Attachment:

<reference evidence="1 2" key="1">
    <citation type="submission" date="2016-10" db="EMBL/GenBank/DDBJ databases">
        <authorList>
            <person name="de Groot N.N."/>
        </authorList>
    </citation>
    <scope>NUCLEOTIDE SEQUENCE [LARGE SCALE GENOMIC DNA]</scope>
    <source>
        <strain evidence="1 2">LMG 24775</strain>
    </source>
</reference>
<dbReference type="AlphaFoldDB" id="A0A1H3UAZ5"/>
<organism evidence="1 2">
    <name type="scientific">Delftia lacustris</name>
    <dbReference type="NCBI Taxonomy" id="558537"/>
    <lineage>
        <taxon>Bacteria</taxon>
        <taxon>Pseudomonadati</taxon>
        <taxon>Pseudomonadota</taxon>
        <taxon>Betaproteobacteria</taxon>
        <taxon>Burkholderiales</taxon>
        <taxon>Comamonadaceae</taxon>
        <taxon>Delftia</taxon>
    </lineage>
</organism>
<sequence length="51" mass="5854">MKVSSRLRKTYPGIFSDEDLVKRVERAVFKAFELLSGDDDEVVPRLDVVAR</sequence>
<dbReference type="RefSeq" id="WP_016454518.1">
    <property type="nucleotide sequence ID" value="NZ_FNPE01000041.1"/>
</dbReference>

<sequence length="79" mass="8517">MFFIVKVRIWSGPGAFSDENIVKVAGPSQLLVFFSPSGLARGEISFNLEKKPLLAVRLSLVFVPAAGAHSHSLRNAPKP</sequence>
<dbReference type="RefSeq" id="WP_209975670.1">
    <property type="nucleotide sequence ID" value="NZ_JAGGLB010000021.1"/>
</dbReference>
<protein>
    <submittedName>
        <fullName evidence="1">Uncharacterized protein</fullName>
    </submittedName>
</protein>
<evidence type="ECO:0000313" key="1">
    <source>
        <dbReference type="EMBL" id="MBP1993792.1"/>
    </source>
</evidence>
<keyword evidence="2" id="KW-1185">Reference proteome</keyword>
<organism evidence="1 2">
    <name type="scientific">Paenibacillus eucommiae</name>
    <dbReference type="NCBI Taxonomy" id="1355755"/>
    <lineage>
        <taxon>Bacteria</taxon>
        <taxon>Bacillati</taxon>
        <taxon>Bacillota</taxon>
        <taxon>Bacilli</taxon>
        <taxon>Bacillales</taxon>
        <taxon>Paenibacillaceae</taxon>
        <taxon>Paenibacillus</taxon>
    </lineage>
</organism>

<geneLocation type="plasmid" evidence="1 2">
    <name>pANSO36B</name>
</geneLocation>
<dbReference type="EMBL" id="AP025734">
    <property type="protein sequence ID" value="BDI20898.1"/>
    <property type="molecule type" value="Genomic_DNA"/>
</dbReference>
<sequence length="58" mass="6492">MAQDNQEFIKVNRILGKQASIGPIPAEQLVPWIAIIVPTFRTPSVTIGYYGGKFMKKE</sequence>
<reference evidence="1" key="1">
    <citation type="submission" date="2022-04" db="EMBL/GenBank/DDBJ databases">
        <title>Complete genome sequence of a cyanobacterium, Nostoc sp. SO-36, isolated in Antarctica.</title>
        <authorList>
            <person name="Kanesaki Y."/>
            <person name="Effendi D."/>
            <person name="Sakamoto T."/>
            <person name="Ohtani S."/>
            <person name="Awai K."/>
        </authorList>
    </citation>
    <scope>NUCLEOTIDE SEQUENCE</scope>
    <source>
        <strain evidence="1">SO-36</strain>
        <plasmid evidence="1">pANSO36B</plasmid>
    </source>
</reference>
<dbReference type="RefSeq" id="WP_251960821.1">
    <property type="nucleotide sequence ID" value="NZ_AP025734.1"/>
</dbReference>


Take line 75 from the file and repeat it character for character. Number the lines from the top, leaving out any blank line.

        </authorList>